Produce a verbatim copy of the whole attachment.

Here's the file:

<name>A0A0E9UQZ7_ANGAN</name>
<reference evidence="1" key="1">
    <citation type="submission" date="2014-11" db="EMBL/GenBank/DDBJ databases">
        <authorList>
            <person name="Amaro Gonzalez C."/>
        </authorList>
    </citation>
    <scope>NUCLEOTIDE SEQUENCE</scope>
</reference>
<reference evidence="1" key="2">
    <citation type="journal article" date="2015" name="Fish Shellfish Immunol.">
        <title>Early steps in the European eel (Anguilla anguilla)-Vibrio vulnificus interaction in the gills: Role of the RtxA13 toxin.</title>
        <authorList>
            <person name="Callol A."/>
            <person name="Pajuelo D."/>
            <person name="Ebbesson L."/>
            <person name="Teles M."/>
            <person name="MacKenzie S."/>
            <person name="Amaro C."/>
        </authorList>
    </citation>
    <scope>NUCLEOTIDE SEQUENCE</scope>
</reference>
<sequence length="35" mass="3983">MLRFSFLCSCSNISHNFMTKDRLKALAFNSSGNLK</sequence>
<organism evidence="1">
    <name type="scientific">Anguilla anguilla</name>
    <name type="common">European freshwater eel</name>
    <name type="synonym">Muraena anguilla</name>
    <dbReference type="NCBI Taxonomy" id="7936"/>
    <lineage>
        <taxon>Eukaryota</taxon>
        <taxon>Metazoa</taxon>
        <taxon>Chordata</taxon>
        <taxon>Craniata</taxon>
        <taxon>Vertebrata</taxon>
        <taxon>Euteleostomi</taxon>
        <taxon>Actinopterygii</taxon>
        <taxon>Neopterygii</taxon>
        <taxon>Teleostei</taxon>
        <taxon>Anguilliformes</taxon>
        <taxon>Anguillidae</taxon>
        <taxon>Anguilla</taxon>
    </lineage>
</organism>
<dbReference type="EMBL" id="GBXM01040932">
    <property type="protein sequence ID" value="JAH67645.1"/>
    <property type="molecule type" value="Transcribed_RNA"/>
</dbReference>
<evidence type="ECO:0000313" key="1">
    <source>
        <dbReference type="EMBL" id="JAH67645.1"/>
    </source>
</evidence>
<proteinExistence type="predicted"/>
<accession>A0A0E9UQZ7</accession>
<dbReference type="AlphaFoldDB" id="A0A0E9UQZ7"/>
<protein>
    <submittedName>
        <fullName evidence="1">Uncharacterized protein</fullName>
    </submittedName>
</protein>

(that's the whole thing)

<name>A0A0E9UQZ7_ANGAN</name>
<reference evidence="1" key="1">
    <citation type="submission" date="2014-11" db="EMBL/GenBank/DDBJ databases">
        <authorList>
            <person name="Amaro Gonzalez C."/>
        </authorList>
    </citation>
    <scope>NUCLEOTIDE SEQUENCE</scope>
</reference>
<reference evidence="1" key="2">
    <citation type="journal article" date="2015" name="Fish Shellfish Immunol.">
        <title>Early steps in the European eel (Anguilla anguilla)-Vibrio vulnificus interaction in the gills: Role of the RtxA13 toxin.</title>
        <authorList>
            <person name="Callol A."/>
            <person name="Pajuelo D."/>
            <person name="Ebbesson L."/>
            <person name="Teles M."/>
            <person name="MacKenzie S."/>
            <person name="Amaro C."/>
        </authorList>
    </citation>
    <scope>NUCLEOTIDE SEQUENCE</scope>
</reference>
<sequence length="35" mass="3983">MLRFSFLCSCSNISHNFMTKDRLKALAFNSSGNLK</sequence>
<organism evidence="1">
    <name type="scientific">Anguilla anguilla</name>
    <name type="common">European freshwater eel</name>
    <name type="synonym">Muraena anguilla</name>
    <dbReference type="NCBI Taxonomy" id="7936"/>
    <lineage>
        <taxon>Eukaryota</taxon>
        <taxon>Metazoa</taxon>
        <taxon>Chordata</taxon>
        <taxon>Craniata</taxon>
        <taxon>Vertebrata</taxon>
        <taxon>Euteleostomi</taxon>
        <taxon>Actinopterygii</taxon>
        <taxon>Neopterygii</taxon>
        <taxon>Teleostei</taxon>
        <taxon>Anguilliformes</taxon>
        <taxon>Anguillidae</taxon>
        <taxon>Anguilla</taxon>
    </lineage>
</organism>
<dbReference type="EMBL" id="GBXM01040932">
    <property type="protein sequence ID" value="JAH67645.1"/>
    <property type="molecule type" value="Transcribed_RNA"/>
</dbReference>
<evidence type="ECO:0000313" key="1">
    <source>
        <dbReference type="EMBL" id="JAH67645.1"/>
    </source>
</evidence>
<proteinExistence type="predicted"/>
<accession>A0A0E9UQZ7</accession>
<dbReference type="AlphaFoldDB" id="A0A0E9UQZ7"/>
<protein>
    <submittedName>
        <fullName evidence="1">Uncharacterized protein</fullName>
    </submittedName>
</protein>